Day one at Cartes, including an interesting and lively panel debate at this year’s World Card Summit. Key topic areas on the agenda for discussion were – ‘opportunities and threats for digital secure industry’, ‘the impact of biometrics’, and ‘cloud security and mobility’. Perhaps unsurprisingly in today’s connected world, the common thread throughout all these items was mobile.
The extraordinary explosion in smart device ownership has led to ‘mobile’ often being cited as a major threat to the incumbent card players and payment model. As @PierrerMetivier tweeted during the session – “it will not be a world card summit if we did not talk about NFC”. Building on this, it’s fair to say that it wouldn’t be a discussion about mobile use in payment if we don’t touch on mPOS – mobile point-of-sale.
mPOS technology has gained significant momentum over the last year, and continues to do so. It not only offers micro merchants the well-documented ability to accept card payments securely via a mobile device, but crucially opens up a whole new market for Payment Service Providers (PSPs).
This technology represents the confluence of mobile and traditional card, with far fewer barriers to mass adoption than NFC is facing. The most significant of these, is that the encryption technology used to secure mPOS transactions is already proven, alongside robust and developed standards. Another of these is flexibility for the merchant – currently, mobile devices cannot be certified under PCI or EMVCo, only the card scheme apps that must run within the Secure Element of the phone. This locked down mobile device does not allow for customisation of the customer interface. With mPOS, data is encrypted at point-of-capture, the card reader, eliminating the merchant device from the security scenario, and subsequently permitting the addition of value-add features.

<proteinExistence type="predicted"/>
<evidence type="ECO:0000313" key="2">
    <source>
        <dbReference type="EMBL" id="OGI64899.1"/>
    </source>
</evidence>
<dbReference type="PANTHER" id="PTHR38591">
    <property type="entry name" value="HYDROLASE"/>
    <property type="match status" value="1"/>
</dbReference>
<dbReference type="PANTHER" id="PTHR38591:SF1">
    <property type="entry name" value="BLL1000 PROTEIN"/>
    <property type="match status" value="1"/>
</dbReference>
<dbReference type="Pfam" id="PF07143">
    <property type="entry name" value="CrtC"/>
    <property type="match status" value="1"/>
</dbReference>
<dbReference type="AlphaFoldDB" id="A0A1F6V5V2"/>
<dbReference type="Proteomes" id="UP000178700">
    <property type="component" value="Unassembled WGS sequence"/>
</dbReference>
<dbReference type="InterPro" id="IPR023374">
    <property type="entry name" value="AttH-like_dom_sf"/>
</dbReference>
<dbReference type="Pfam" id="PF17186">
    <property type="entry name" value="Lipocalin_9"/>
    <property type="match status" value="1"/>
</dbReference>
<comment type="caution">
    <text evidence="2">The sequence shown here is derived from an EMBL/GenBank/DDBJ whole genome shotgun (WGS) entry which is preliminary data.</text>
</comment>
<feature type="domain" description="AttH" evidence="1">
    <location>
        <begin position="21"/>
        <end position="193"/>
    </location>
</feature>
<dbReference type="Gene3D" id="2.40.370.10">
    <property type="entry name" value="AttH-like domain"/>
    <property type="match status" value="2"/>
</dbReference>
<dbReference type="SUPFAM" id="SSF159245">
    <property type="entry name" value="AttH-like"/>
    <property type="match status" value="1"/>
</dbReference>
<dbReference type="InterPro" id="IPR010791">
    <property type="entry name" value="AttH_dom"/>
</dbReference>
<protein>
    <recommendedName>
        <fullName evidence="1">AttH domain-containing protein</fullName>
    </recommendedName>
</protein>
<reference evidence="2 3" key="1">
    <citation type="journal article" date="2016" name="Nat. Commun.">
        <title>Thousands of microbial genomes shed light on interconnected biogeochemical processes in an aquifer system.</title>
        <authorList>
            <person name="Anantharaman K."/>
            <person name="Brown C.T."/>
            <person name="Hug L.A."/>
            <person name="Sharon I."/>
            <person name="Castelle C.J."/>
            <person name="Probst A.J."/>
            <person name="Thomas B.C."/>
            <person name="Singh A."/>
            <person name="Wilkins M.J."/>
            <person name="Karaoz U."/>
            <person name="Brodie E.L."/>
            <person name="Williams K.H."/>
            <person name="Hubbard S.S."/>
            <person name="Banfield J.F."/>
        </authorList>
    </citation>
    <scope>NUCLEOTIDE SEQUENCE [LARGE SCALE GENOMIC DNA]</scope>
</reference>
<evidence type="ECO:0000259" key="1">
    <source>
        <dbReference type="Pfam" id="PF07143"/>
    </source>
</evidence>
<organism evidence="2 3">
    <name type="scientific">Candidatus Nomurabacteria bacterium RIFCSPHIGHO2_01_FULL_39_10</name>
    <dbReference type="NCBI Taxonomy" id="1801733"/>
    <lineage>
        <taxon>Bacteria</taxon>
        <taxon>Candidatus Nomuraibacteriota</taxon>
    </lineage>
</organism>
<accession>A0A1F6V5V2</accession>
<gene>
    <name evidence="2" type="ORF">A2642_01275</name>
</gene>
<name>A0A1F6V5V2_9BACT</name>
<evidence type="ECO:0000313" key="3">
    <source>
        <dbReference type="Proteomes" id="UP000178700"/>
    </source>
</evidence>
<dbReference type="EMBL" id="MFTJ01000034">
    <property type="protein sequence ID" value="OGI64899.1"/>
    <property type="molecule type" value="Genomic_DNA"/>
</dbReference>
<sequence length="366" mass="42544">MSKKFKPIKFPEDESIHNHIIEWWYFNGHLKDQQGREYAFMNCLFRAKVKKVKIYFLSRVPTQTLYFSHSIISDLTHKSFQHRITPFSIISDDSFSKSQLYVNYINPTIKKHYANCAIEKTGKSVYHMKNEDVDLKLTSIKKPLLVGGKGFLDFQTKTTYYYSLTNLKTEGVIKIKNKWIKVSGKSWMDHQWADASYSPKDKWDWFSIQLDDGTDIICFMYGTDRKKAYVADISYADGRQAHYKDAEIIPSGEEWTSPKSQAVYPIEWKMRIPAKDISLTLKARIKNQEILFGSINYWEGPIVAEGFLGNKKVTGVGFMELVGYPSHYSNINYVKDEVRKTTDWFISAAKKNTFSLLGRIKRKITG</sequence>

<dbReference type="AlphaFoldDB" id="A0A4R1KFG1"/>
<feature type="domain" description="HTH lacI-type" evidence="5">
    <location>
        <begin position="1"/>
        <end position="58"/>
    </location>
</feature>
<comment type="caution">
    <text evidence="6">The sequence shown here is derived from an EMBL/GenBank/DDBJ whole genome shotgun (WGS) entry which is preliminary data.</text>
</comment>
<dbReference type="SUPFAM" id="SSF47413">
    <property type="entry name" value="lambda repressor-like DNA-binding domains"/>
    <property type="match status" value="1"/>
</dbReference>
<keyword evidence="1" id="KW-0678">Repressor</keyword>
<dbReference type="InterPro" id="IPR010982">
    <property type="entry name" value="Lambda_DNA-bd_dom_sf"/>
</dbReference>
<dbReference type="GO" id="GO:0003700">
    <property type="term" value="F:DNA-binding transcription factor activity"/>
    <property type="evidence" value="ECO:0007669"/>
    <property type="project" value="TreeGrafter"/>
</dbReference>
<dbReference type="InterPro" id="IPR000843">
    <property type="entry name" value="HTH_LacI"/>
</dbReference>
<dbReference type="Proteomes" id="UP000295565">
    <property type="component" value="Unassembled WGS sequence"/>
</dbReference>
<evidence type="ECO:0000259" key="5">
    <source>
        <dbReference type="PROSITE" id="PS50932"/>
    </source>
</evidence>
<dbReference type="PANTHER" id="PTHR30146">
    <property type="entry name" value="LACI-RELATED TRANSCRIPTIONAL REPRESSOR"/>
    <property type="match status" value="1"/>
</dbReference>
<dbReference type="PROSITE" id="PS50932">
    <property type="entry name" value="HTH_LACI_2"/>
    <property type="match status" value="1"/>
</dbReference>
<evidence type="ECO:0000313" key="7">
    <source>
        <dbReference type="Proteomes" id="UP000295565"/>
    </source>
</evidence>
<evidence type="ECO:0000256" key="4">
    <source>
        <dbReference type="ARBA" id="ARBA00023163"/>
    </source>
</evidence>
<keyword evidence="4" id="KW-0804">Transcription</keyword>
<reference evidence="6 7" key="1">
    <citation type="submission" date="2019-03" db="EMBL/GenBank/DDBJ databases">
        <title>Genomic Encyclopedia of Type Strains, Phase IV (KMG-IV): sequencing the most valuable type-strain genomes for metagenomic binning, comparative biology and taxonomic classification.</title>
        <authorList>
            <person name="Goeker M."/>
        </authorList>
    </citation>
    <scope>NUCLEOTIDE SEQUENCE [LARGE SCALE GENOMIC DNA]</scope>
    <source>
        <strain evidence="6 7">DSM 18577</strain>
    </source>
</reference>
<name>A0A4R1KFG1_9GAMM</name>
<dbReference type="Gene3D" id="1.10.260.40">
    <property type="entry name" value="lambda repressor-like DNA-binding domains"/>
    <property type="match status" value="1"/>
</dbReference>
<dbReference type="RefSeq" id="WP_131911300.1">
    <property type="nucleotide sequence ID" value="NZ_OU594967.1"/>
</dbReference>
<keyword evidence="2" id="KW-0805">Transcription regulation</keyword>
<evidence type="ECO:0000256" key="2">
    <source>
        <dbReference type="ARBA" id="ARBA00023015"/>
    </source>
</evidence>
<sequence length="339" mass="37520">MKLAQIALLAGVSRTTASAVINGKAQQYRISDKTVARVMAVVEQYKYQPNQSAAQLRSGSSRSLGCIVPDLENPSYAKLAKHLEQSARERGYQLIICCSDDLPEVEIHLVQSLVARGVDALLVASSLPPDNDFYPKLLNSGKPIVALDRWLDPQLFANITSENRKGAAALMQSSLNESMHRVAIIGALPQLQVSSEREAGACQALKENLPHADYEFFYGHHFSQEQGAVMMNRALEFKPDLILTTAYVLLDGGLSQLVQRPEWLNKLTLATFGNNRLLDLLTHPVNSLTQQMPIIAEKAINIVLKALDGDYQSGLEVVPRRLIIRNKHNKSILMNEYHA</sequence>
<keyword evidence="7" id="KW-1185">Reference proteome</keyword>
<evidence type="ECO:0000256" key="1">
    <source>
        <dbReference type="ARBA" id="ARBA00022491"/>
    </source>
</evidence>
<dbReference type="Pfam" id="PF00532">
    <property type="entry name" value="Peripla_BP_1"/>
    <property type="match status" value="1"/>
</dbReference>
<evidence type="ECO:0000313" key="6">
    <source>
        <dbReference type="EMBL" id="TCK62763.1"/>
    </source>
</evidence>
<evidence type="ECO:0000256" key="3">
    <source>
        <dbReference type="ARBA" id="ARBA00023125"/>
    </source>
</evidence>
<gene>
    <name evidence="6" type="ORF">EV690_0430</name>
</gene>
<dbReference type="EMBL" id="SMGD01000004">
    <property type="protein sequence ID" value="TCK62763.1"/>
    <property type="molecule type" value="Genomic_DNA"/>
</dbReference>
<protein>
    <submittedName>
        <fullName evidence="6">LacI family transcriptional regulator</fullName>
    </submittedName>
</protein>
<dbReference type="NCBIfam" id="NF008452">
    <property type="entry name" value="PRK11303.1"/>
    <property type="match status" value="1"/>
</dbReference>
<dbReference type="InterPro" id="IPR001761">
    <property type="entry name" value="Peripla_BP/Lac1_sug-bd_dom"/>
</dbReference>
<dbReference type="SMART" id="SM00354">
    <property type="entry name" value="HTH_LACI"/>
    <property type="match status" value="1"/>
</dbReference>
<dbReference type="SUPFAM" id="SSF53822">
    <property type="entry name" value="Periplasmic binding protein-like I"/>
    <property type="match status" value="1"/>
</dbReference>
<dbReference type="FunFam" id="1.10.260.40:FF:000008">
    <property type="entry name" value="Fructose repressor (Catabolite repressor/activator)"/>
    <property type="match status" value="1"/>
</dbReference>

There can be no doubt that the mPOS revolution is helping the industry to maximise the use of payment cards, though to see the real opportunity in this market, we have to move beyond the tried and tested ‘cards versus mobile’ argument. These technologies are complementary, not competitive.